Work is now busier than ever. It’s global not local, it’s 24/7 and it’s moving faster than it has ever before. Considering this, it’s important to differentiate between a busy worker and a productive worker. We need to give our employees time to think and not expect them to work long hours to get things done.
Here are a few ideas of what employers can do to get that rested and more productive worker.
- Lead by example. If your senior team pride themselves on sending emails at 11 at night or 5am, that is the culture you are creating. You need to let your employees know it is OK to have time away from work – your rested workers will be more productive and creative as a result.
- Worry less about where your employees are and focus on what gets done. Employers are often concerned if they can;t see their employees at their desk. If you agree clear goals and outputs, you really should not care where people are as long as they complete tasks and meet goals.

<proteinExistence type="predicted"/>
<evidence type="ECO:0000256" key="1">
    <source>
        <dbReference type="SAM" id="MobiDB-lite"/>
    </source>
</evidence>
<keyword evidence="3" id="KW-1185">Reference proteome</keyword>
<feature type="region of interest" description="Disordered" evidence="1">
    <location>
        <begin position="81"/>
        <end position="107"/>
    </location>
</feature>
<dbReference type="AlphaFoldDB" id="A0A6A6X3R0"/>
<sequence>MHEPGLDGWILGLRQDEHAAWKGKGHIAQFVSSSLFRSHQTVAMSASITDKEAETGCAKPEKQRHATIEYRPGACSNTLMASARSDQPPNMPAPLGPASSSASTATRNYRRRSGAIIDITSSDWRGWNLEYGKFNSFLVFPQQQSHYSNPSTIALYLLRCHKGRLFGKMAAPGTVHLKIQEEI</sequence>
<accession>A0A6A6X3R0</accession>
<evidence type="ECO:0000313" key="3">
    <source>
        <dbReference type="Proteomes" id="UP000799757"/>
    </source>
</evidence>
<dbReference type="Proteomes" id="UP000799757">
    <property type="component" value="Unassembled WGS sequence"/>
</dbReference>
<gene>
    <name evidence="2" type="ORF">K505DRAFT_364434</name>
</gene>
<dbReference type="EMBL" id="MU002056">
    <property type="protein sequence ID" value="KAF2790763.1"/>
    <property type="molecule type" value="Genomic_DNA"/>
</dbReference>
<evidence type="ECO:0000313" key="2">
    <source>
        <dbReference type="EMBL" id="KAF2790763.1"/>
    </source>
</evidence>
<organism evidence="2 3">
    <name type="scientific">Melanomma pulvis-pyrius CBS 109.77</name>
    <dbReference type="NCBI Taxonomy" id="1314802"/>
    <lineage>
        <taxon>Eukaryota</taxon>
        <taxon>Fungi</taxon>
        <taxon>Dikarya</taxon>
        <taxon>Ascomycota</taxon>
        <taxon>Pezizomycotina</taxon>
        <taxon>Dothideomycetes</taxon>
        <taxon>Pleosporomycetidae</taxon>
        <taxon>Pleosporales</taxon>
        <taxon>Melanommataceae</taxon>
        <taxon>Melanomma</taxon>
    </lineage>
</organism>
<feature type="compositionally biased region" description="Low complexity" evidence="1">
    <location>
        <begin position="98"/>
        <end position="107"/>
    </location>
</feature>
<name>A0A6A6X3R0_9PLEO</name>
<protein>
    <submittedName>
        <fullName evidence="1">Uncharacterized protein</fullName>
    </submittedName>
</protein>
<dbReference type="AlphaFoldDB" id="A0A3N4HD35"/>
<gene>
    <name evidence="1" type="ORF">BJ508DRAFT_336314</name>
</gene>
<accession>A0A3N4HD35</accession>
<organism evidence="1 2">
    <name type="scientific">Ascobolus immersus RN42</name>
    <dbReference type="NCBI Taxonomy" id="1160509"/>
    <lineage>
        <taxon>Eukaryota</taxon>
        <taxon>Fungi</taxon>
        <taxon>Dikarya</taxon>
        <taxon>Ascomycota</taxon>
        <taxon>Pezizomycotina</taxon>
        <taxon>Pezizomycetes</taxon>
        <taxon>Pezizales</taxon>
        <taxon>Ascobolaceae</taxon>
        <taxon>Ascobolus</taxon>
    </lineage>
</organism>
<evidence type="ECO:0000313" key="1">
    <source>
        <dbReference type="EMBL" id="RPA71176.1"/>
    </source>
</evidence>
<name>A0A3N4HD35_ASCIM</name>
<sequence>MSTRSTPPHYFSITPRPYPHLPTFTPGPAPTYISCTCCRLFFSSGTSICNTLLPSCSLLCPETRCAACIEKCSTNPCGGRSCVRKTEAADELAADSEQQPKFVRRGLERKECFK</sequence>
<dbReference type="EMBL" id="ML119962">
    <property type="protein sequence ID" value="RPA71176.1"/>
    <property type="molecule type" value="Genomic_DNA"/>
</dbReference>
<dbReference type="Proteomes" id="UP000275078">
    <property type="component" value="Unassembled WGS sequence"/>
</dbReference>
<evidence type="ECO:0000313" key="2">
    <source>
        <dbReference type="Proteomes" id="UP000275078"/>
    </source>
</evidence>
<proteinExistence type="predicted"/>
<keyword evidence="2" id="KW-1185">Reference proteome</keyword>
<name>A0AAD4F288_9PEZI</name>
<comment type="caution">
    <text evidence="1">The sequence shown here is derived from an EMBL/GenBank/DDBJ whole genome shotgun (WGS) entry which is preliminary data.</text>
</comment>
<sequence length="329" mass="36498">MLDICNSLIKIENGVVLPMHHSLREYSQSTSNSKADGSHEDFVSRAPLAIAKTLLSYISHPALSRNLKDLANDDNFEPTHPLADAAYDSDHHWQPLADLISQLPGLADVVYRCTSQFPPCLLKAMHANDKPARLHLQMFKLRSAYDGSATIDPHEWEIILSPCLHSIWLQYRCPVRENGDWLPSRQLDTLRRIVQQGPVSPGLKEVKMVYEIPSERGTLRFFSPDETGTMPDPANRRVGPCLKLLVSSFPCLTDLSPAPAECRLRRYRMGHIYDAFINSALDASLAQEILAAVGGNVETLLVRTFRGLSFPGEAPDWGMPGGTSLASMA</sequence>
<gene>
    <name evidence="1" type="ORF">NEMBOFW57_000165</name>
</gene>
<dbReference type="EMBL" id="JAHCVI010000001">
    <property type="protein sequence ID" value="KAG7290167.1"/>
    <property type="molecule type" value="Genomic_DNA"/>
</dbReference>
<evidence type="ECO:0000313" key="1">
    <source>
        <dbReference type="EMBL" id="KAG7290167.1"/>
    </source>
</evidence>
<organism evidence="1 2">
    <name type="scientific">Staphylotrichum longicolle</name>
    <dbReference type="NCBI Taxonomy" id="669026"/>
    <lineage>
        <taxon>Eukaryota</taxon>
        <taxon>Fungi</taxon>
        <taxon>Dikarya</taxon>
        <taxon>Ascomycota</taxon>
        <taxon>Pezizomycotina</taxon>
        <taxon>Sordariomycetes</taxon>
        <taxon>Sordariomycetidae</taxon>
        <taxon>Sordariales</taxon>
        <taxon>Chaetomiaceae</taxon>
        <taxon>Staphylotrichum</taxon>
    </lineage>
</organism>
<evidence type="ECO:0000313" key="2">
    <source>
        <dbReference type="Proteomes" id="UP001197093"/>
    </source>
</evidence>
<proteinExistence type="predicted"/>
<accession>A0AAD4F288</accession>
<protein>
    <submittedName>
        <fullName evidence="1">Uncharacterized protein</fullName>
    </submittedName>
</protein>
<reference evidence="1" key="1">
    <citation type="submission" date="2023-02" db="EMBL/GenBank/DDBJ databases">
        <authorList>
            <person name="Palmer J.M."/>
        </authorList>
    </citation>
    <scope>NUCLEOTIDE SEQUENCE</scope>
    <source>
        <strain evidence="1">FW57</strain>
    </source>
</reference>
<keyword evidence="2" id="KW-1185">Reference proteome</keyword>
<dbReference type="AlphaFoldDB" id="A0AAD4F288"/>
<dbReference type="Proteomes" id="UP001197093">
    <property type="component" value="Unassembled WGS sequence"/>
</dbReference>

- Ban phone and laptop surfing during meetings. Ten years ago if someone was talking to you and you just started tapping on your landline at the same time, it would have been considered very rude. We now find it acceptable to have people on their phone while someone is talking. Meetings will take half as long if everyone puts away their devices and actually listens to what’s being said.
- Run training on how to rule your technology, not let it rule you. You’ll be amazed how little employees know about search settings on Outlook, creating rules on email, turning off alerts and updating notifications so they only see them if they tap on the icon. Our brain is wired for distraction so we need to understand these basic technolgoy hacks. Otherwise, our employees will react instantly to everything, as opposed to focusing on doing the things that will make the business great.
We need to remember that companies do not innovate, people do. So companies will need to take care of their main competitive asset – their people.